Internally, the cabinet is heavily braced with numerous perforated partitions to increase rigidity and reduce standing waves to help eliminate coloration. On the base are fixing points for the supplied decoupling cones or direct connection to the dedicated stand (not reviewed here). A key aesthetic element is the rose gold anodization in this limited-edition version. Thus, we are treated to an ornamental gold ring around the main drive unit, on the terminal blocks and even the supplied spikes are adorned with the subtle embellishment. All-in-all it makes for a most distinctive and pleasing appearance distinct from the standard offering.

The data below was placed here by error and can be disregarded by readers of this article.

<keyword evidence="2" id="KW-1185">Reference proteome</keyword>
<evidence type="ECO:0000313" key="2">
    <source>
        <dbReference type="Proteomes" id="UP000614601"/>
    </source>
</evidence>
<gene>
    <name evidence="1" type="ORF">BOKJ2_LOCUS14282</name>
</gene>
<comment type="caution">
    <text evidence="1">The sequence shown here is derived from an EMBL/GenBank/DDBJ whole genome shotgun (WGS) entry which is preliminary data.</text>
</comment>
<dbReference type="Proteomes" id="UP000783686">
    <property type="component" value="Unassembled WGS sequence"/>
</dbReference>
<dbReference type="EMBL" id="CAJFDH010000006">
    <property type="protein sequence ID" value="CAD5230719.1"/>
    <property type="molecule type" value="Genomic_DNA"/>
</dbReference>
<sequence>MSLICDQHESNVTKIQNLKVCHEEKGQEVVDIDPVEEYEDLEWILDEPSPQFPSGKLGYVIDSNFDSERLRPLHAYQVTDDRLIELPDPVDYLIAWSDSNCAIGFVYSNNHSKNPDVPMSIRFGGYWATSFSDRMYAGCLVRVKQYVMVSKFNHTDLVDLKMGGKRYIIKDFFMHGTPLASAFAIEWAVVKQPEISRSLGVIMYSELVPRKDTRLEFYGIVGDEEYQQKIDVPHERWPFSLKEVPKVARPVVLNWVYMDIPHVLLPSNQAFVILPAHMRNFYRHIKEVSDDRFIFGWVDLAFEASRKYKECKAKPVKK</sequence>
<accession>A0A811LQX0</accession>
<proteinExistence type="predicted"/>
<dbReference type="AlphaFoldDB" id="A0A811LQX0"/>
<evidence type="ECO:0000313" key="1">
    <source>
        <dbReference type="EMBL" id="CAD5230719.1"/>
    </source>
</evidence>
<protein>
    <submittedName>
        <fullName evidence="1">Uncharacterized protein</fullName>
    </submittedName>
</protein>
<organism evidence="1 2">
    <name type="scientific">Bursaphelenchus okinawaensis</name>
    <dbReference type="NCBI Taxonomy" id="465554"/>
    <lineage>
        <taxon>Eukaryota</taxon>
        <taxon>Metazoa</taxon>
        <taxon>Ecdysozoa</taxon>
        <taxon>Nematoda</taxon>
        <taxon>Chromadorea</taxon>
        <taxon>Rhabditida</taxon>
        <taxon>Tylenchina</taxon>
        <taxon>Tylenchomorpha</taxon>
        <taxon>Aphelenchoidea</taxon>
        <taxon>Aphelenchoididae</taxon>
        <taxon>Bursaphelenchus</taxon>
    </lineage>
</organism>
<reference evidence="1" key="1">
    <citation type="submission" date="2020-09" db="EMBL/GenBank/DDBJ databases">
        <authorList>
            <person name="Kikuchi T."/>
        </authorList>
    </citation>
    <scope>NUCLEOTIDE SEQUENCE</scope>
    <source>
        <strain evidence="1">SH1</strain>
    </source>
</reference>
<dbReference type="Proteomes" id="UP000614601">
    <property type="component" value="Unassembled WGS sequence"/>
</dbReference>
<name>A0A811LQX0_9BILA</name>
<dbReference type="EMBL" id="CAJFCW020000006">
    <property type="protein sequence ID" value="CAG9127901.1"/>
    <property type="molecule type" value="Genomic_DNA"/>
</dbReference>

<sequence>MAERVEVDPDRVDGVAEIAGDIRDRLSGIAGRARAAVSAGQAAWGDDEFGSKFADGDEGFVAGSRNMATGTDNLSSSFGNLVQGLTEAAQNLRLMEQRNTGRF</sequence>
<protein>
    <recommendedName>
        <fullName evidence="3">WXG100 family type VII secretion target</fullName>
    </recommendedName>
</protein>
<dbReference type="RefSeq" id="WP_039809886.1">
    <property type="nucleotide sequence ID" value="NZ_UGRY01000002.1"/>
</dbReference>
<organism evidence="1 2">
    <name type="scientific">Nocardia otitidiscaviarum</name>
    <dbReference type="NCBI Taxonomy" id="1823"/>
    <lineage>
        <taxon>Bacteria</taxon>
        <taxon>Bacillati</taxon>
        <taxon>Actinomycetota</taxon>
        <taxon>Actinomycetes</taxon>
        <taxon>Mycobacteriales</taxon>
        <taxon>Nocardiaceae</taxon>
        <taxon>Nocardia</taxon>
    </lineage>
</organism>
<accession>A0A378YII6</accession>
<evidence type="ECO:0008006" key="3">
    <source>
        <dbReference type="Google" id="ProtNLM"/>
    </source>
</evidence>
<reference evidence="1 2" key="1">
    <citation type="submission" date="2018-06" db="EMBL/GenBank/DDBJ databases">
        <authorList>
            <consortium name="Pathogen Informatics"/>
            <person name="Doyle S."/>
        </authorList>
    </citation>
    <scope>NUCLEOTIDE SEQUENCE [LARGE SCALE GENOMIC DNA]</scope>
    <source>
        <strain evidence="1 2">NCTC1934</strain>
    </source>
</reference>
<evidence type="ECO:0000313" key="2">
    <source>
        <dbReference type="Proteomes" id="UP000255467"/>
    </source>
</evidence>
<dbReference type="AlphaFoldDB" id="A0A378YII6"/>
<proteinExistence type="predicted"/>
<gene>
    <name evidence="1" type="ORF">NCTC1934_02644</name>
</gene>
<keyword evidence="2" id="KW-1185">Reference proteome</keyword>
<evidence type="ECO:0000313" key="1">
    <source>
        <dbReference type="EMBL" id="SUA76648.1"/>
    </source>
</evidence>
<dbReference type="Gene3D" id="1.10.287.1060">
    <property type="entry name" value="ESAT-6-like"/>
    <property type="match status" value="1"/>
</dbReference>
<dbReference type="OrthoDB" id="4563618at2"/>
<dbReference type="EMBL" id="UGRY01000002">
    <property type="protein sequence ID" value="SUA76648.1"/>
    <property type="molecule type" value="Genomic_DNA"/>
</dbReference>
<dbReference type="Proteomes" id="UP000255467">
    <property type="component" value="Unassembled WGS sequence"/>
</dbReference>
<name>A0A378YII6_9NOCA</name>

Perhaps the most striking element to set this design apart is Triangle’s first use of a magnesium dome tweeter. The designers set out with a mission to transcribe high-pitched sounds such as cymbals or the strings of a harpsichord. So, the more usual titanium dome has been replaced with a new dome in pink-gold anodized magnesium, combined with a compression chamber in the quest for high efficiency with little distortion and good directivity. The tweeter’s horn has an anthracite chrome treatment, while the phase plug at the back of the horn is optimized to fit the shape of this new dome with a view to dispersion and directivity. The creators tell me that the HF unit is based on studies carried out on a 50mm diameter high-power magnetic motor, using a neodymium ring that’s open at its centre so that air pressure is absorbed in a rear chamber. The mid/bass drive unit is also worthy of note. The development team devised a blend of foam and treated rubber for the surround and created a new profile for the cellulose pulp cone.